played throughout the movie. Then in 1976, the
Pulitzer Prize Advisory Board awarded Joplin's
memory a special citation for his gift to American
Scott Joplin was an American composer who was
well known for ragtime music. The "Maple Leaf Rag"
was a upbeat song that brought him fame. When he
was twenty six years old, Joplin played in a saloon
called the Maple Leaf Club in Sedalia, Missouri.
He was a great ragtime pianist and his music was
written mostly for the piano.
Joplin was an African American. He started
his life as the son of a former slave in Texarkana,
Texas. He left home at an early age and earned his
living by playing the piano in saloons. John
Stark, an owner of a music store in Sedalia,
Missouri, helped him publish "Maple Leaf Rag."
Joplin was inspired to write a piece of music
called "Cascades" after visiting the 1904 St. Louis
World's Fair. He later published more music.
John C. Danforth
In August, 1996, Danforth became Chairman of
"St. Louis 2004," a twelve county, citizen-based
group working to make improvements in the economic
growth, education, health care, arts, culture, and
citizenship of St. Louis.
Mr. Danforth continued his hard work by
becoming chairman of the Danforth Foundation in the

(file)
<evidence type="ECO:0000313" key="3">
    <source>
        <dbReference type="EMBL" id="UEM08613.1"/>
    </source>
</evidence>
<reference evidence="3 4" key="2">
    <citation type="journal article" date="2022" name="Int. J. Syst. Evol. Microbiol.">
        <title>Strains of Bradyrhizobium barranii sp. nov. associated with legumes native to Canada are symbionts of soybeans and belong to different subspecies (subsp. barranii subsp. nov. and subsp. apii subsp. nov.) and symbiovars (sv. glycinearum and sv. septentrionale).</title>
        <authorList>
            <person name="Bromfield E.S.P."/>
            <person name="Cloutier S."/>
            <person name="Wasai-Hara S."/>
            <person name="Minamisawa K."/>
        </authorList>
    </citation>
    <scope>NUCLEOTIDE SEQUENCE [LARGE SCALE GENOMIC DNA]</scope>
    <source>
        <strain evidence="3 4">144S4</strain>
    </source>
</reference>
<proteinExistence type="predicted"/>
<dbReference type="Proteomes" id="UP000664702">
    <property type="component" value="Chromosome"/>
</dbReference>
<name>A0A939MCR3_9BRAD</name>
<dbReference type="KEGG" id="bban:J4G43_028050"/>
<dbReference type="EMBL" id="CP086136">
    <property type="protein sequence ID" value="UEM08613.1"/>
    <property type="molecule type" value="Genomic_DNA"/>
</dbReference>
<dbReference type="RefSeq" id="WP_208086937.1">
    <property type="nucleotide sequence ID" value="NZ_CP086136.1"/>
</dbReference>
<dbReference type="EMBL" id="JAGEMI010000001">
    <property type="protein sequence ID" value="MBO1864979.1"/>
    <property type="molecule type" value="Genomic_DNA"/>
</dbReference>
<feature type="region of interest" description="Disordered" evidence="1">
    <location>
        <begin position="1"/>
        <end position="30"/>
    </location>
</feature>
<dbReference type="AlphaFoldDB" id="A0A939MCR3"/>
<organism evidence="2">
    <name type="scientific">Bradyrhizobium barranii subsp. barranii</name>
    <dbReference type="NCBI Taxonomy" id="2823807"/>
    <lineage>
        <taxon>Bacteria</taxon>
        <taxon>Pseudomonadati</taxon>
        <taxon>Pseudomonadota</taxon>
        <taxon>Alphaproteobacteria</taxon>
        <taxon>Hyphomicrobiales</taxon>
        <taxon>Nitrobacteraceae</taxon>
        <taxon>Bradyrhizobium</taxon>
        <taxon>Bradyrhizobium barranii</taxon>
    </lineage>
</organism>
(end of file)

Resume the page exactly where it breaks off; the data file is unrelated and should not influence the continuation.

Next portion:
spring of 1997. The foundation is an organization
established by his grandparents in 1927.
Danforth also serves on the boards of the
"Commission on Presidential Debates" and the
"Concord Coalition. "
He stays active in the business world by
serving on the corporate boards of Center
Corporation, the Dow Chemical Company and General
American Life Insurance Company.
Danforth and his wife, Sally Dobson Danforth,
live in St. Louis County. They have five children
and several grandchildren.
A fifth generation Missourian, John C. Danforth
was born on September 5, 1936, in St. Louis. He
was raised in Clayton, Missouri, a suburb of St.
Louis City. Danforth attended high school in the
St. Louis area and graduated with honors from
Princeton University in 1958. In 1963, Danforth
earned a Bachelor of Divinity degree from Yale
Divinity School and a Bachelor of Laws degree from
Yale Law School. Before running for public office,
Danforth work as a lawyer in New York City and St.
Danforth was elected Attorney General of
Missouri in 1968. This was the first statewide
victory for a Republican in more than twenty years.
He was re-elected Attorney General in 1972. Danforth was elected to
the United States Senate in 1976, and re-elected in
1982 and 1988. He served in the United States
Senate for eighteen years. Before retiring at the
end of 1994, he ranked 21st in seniority among the
Danforth keeps very busy since his retirement
from the United States Senate. He is the president
of "Interfaith Action for Children Today," a
not-for-profit organization founded by him in
January, 1995. This organization is for church
members of all faiths and has been set up to help
inner city youth.